The Answer is Blowing in the BrassWind

The New York Times CityRoom Blog reported that New York City’s iconic percussion store Drummers World is closing as of Dec. 28, 2011. For drummers, this store was indeed a “mecca”–every visit to New York required a stop at Drummers World, if not always to purchase something, then just to commune with fellow enthusiasts and bask in the glow of the exotic and the commonplace instruments, with the ever-present potential of finding something new or unique.

Taken by itself, this closing is somewhat shocking. New York City can’t support a specialty shop for percussionists ranging from progressive rock icon Bill Bruford and the late jazz great Louie Bellson to members of the New York Philharmonic? At $14,000 a month rent, I guess you need to sell a lot of djembes and tom toms to net that kind of rent, and much more to pay the salaries for the owner and employees to live modestly in Manhattan or the surrounding boroughs. Or maybe it’s just easier to log on to and wait for the UPS truck to pull up with your djembe.

Well, the percussionists are not alone. In the summer of 2011, The Woodwind and Brasswind stores in South Bend, Indiana closed up their brick and mortar shops and are only selling online (which follows filing for bankruptcy in 2006). Most professional wind players in the United States have all been customers of these iconic music stores. (When I was younger and living in the Detroit area, horn players traveled to South Bend to visit the stores in a virtual pilgrimage of sorts, coming home with blessed talismans–i.e. trombone mouthpieces or saxophone reeds–that were carefully chosen from an enormous inventory and were thus destined to lead to marked technical gains, or so the theory went…) If misery loves company, then all we need is an unhappy bassist and pianist, and we’ve got ourselves a big band full of hurt.

This may not be a harbinger of doom and gloom for the music business. This could all be part of the much needed restructuring of the business model for a niche market towards online sales, which should make these businesses profitable and therefore solvent. It could also be a function of the impossibility of running a niche market business in a high rent, high tax, high cost of living environment like New York City. I’m sure the truth is that it is some combination of the above.

These store closings also support a thesis that the latter half of the 20C represented an “arts bubble” that is now bursting, and bursting quickly in these hard economic times. I discussed this in a previous post (Detroit Symphony Orchestra: Strike Up the Band). Here’s an excerpt from that post:

“…a book that I think everyone in the arts should read entitled “Art Lessons: Learning from the Rise and Fall of Public Arts Funding” by the late Alice Goldfarb-Marquis.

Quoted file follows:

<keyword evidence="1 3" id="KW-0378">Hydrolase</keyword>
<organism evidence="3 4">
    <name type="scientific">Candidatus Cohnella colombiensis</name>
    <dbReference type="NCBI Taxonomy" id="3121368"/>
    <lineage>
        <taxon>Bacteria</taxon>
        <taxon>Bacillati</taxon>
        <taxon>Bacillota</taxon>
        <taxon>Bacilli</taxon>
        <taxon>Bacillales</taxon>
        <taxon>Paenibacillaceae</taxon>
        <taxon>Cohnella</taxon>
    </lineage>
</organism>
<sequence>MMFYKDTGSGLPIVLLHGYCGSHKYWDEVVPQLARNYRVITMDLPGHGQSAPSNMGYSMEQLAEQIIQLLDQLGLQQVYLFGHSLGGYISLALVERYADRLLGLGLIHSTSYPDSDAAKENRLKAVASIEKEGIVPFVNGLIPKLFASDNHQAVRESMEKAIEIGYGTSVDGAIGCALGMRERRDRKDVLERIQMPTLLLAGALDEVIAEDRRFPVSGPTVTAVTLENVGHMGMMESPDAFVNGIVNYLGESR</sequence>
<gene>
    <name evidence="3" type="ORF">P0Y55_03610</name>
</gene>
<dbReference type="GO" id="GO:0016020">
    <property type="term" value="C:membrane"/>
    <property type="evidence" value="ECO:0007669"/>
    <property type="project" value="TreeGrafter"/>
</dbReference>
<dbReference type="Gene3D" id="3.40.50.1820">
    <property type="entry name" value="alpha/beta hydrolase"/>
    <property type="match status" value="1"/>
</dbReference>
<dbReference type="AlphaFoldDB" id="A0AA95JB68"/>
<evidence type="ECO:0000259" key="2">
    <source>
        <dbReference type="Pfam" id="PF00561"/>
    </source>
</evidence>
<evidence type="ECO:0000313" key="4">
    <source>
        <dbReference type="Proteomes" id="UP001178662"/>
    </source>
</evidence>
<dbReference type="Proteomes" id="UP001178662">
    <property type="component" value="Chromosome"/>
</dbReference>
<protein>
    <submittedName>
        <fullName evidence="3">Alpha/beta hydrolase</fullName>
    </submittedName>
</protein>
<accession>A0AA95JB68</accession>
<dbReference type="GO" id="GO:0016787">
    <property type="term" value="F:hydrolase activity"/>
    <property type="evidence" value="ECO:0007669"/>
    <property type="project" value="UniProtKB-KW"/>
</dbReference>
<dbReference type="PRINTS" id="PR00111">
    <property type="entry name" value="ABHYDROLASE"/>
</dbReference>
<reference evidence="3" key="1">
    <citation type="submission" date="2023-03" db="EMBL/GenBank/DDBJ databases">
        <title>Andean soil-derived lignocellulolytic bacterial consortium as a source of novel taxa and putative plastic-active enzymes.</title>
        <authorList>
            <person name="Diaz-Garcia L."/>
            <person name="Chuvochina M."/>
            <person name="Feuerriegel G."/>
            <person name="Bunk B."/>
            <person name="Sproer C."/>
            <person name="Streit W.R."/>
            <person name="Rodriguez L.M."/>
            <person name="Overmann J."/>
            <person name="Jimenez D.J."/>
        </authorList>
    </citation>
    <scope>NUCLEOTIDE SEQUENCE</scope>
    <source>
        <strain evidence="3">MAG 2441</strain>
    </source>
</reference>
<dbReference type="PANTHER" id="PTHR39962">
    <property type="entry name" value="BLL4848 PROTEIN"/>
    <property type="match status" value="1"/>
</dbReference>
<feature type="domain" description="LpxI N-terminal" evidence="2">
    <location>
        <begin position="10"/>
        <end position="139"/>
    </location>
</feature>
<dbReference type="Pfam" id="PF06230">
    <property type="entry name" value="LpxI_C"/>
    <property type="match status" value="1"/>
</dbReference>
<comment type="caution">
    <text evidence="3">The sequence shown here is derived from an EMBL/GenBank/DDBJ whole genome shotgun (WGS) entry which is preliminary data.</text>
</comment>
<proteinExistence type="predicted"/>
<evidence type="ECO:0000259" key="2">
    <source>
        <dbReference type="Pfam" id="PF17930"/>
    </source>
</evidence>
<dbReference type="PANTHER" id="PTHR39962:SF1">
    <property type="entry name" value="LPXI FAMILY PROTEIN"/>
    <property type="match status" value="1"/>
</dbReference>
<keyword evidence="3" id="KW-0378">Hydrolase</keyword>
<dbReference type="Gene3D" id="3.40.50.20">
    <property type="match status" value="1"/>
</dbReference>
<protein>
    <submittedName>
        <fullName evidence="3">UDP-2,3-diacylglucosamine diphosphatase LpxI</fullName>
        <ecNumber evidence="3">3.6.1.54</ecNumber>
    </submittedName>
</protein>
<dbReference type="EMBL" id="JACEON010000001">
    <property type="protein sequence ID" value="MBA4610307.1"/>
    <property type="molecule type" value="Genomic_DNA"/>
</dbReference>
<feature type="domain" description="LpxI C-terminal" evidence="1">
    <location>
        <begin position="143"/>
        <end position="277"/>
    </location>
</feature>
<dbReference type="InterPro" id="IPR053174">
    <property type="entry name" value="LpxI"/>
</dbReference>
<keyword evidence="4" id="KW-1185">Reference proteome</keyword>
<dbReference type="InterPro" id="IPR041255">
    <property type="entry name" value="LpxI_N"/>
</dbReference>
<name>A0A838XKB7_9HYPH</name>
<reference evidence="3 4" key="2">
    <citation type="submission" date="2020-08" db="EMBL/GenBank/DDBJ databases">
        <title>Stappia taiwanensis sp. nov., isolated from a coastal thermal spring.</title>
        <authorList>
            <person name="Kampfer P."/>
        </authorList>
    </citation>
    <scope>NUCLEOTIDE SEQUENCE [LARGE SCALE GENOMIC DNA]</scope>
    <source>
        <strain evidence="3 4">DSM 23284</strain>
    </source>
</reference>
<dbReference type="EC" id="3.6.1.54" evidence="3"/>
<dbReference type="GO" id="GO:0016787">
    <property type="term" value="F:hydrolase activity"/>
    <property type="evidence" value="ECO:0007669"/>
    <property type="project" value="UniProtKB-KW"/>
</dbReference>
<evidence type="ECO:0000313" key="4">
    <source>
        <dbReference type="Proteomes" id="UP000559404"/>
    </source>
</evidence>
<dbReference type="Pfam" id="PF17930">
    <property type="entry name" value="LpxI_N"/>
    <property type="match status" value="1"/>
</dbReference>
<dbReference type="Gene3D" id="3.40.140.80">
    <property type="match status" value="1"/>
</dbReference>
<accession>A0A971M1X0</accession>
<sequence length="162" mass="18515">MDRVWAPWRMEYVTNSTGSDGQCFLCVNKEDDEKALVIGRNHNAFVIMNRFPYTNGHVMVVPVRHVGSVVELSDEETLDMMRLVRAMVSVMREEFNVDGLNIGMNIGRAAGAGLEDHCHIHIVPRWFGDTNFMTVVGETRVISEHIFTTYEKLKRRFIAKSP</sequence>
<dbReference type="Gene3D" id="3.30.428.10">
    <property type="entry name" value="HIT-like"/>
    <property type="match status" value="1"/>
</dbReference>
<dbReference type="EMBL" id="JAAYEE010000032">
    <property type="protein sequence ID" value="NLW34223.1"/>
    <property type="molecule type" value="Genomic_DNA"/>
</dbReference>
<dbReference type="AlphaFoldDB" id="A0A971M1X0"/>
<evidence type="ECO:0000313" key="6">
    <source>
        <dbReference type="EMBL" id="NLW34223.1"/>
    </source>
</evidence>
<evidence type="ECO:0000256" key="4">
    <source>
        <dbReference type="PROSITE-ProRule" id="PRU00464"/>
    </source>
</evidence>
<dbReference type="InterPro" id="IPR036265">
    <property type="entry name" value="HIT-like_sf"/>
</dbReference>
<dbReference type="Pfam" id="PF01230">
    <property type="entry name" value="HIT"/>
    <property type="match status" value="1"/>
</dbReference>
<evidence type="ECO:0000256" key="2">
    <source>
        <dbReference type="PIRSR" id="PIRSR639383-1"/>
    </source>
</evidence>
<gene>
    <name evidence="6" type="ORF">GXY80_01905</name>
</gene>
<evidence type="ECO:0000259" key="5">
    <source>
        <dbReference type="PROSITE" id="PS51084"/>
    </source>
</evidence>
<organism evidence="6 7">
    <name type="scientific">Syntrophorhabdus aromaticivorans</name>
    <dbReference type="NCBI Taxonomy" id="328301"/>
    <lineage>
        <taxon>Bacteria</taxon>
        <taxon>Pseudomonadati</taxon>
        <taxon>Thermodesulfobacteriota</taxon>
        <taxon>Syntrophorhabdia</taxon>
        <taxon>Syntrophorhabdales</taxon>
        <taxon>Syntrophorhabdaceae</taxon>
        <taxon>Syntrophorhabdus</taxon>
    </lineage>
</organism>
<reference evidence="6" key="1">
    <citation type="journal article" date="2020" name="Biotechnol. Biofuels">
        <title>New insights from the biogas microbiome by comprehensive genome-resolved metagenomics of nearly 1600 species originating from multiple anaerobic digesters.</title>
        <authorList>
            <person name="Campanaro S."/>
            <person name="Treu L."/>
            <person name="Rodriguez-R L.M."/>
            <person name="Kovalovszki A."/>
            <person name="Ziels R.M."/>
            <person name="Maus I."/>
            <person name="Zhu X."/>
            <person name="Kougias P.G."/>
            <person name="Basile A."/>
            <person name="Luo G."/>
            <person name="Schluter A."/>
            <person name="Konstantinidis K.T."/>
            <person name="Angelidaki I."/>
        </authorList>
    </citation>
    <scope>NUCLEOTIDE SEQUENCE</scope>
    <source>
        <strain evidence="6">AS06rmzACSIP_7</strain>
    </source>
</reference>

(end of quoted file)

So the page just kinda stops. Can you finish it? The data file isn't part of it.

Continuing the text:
In the book, she details how a surge in public funding for the arts occurred in the middle of the last century, which created an artificial demand for artists and arts organizations of various types (dance, music, theatre, etc.). Thus, in current parlance, an “arts bubble” was created which relied almost solely on donors, both public and private. She also identifies how those benefactors began to move away from arts funding in favor of other charitable donations (hospitals, education, etc.) that provided them with the visibility and cachet that the arts no longer provided.

Brian Wise, writing online for New York City’s classical music station WQXR, wrote in an article entitled “Classical Music in 2010: Joyful Noise, Troubled Silence” positing that the Detroit Symphony Orchestra is perhaps a harbinger for orchestras around the country. Goldfarb-Marquis’ book, however, was published 15 years earlier in 1995, at a time when funding was already waning. It seems that the situation is now exacerbated and accelerated due to the recent recession. The difference from previous recessions is that, if Goldfarb-Marquis was correct, the arts won’t recover as they have previously because the large public donors will not return in force.

Gene Morrow, Executive Director of the Gotham Early Music Scene, commented on Wise’s article as follows:

“Large-scale symphony orchestras populated by well-paid musicians in stable careers and heard/supported by musically literate patrons may be, like many other sectors of the American economy, a 20th-century aberration from the norm. Historically and in most other genres, neither musicians nor audiences had it so good.”

An “aberration from the norm” is another way of saying that the last 75 years have truly been a bubble, which supports Goldfarb-Marquis’ analysis and thesis. Additionally, the historical aspect of this reading is correct–very few musicians prior to the 20th Century ever generated an income stream capable of supporting a family, much less the kingly sum of $130,000 (approximate average yearly salary and benefits of a Detroit Symphony Orchestra member). Those that were able to generate a meagre income, did so through the patronage of the church or the aristocracy.”